Western medicine didn't do a great job on this one. I saw my primary care physician early in the year. After a suite of tests ruling out heart trouble and a variety of other issues, he prescribed omeprazole (brand name Prilosec), a proton pump inhibitor that helps reduce acid reflux. A course of that takes a while and didn't seem to solve the problem, so a few months later I saw an enterologist. That led to an endoscopy a few weeks later, in late April. That turned up partially elevated levels of an inflammation sign, but was otherwise unremarkable. So they prescribed a stronger dose of omeprazole, tapering over two months. That seemed to help a bit, but not a huge amount. In August I returned to the enterologists, who prescribed a modified barium swallow, which is basically a video X-ray of me eating. Of course the condition didn't end up triggering while the speech pathologist was working with me in the lab, but we determined that there didn't seem to be a structural problem in the throat. As the omeprazole course ended and I still had no better idea of the problem than eight months before, I returned to the entorologists. The next prescription was an inhaled steroid, with the goal of reducing the acid in the throat so it could recover on its own (IIRC). I picked up the prescription, but was wary of taking it, so I paid a visit to the naturopath who diagnosed me with a milk allergy over 20 years ago. As I described my symptoms she immediately inferred the problem: the top of my stomach stuck in my esophagus, likely from a night of intense vomiting last December (one of two likely proximate causes I mentioned on every doctor's visit). Her attempts to pull my stomach out of my esophagus were unsuccessful, though. Finally, I paid a visit to a massage therapist who's worked with my family for years. He was similarly very familiar with this condition and with half an hour of body work got my GI system in the best shape it's been all year. The problem isn't fixed entirely–I still often have trouble swallowing and occasionally get awoken in the middle of the night by an acid shock–but it's a case where a holistic approach was able to both diagnose and mostly solve the problem way faster than the western approach focused on data, hypotheses, and attacking symptoms.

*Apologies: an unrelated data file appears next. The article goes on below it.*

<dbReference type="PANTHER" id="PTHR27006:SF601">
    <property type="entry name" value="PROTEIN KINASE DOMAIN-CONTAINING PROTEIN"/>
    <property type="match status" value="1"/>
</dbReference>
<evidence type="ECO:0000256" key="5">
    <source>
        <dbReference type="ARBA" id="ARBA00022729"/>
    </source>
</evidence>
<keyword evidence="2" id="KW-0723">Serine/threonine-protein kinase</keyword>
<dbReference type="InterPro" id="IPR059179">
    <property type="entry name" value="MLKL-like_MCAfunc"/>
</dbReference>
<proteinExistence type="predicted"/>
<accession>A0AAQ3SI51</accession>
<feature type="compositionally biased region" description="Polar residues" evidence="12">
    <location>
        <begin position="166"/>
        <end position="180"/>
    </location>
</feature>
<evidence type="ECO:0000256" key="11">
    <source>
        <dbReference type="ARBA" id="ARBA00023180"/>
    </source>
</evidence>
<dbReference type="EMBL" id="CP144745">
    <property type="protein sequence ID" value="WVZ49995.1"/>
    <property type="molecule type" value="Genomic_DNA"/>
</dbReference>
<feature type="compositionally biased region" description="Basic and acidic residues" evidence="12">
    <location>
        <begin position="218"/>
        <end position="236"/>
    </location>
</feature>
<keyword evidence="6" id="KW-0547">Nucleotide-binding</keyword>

ZymurgyAside from marriage, work, food consumption, moving, and gardening, my time has been occupied some this year by brewing. It's a hobby I'd wanted to get into, but had put it off until owning a house so that I didn't have to worry about moving a fermenting 5-gallon carboy. My cider foray in 2014 got me started with equipment and I took the opportunity of a more convenient kitchen at Lucky Gin to get into beer brewing. In the late spring I made a by-the-recipe Belgian wit that's been well received; even some non-beer-drinkers have said they enjoyed it. In the summer I took advantage of the juniper tree and mint patch in our back yard and made a batch of ginger juniper saison. (Intended to be ginger-mint-juniper, the mint is basically undetectable.) This brew has been a hit with homebrewers who've called out the juniper aroma without it being an overpowering taste and the complex flavor profile from the ginger. Finally, Kelly and I started a batch of honeymoon mead this week. We hope to rack it before leaving so the yeast can be cheering us on from the secondary fermentation while we enjoy a more figurative honey.
In the kitchen, I also made at least four good rhubarb pies with our bumper garden crop as well as a couple rounds of banana and zucchini bread. Maybe one of these years I'll master pie crust.
I raise a glass of mead and a slice of pie to my friends and wish you all a happy new year. I'll see you on the flip side, so to speak.